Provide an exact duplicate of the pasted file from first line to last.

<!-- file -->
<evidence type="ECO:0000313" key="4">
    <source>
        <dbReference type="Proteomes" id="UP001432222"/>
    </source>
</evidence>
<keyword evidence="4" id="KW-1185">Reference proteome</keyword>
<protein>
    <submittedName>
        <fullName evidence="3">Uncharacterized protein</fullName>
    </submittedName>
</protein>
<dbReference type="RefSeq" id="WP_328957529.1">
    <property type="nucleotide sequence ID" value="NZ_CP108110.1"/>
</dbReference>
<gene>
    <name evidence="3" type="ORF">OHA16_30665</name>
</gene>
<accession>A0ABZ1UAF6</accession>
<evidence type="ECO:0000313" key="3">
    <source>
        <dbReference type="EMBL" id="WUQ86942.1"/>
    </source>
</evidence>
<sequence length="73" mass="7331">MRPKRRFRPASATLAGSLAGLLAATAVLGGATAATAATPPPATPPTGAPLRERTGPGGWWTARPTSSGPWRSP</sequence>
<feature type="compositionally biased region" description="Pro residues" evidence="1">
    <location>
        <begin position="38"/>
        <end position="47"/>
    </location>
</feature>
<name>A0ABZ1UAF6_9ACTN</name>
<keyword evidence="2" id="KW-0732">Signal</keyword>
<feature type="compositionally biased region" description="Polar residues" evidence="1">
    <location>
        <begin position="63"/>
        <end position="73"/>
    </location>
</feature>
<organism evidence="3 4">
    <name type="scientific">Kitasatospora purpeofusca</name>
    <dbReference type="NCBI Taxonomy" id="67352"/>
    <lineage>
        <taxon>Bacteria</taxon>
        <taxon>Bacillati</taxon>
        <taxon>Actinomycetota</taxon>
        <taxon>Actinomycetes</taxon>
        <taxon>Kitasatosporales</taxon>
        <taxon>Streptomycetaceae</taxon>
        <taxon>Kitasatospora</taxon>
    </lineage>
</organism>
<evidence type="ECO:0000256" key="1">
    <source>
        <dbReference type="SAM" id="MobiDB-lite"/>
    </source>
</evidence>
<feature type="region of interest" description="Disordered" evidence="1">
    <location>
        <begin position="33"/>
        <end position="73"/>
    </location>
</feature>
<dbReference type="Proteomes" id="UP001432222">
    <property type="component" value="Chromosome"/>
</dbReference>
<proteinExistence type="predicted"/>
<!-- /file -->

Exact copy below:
<evidence type="ECO:0000313" key="4">
    <source>
        <dbReference type="Proteomes" id="UP001432222"/>
    </source>
</evidence>
<keyword evidence="4" id="KW-1185">Reference proteome</keyword>
<protein>
    <submittedName>
        <fullName evidence="3">Uncharacterized protein</fullName>
    </submittedName>
</protein>
<dbReference type="RefSeq" id="WP_328957529.1">
    <property type="nucleotide sequence ID" value="NZ_CP108110.1"/>
</dbReference>
<gene>
    <name evidence="3" type="ORF">OHA16_30665</name>
</gene>
<accession>A0ABZ1UAF6</accession>
<evidence type="ECO:0000313" key="3">
    <source>
        <dbReference type="EMBL" id="WUQ86942.1"/>
    </source>
</evidence>
<sequence length="73" mass="7331">MRPKRRFRPASATLAGSLAGLLAATAVLGGATAATAATPPPATPPTGAPLRERTGPGGWWTARPTSSGPWRSP</sequence>
<feature type="compositionally biased region" description="Pro residues" evidence="1">
    <location>
        <begin position="38"/>
        <end position="47"/>
    </location>
</feature>
<name>A0ABZ1UAF6_9ACTN</name>
<keyword evidence="2" id="KW-0732">Signal</keyword>
<feature type="compositionally biased region" description="Polar residues" evidence="1">
    <location>
        <begin position="63"/>
        <end position="73"/>
    </location>
</feature>
<organism evidence="3 4">
    <name type="scientific">Kitasatospora purpeofusca</name>
    <dbReference type="NCBI Taxonomy" id="67352"/>
    <lineage>
        <taxon>Bacteria</taxon>
        <taxon>Bacillati</taxon>
        <taxon>Actinomycetota</taxon>
        <taxon>Actinomycetes</taxon>
        <taxon>Kitasatosporales</taxon>
        <taxon>Streptomycetaceae</taxon>
        <taxon>Kitasatospora</taxon>
    </lineage>
</organism>
<evidence type="ECO:0000256" key="1">
    <source>
        <dbReference type="SAM" id="MobiDB-lite"/>
    </source>
</evidence>
<feature type="region of interest" description="Disordered" evidence="1">
    <location>
        <begin position="33"/>
        <end position="73"/>
    </location>
</feature>
<dbReference type="Proteomes" id="UP001432222">
    <property type="component" value="Chromosome"/>
</dbReference>
<proteinExistence type="predicted"/>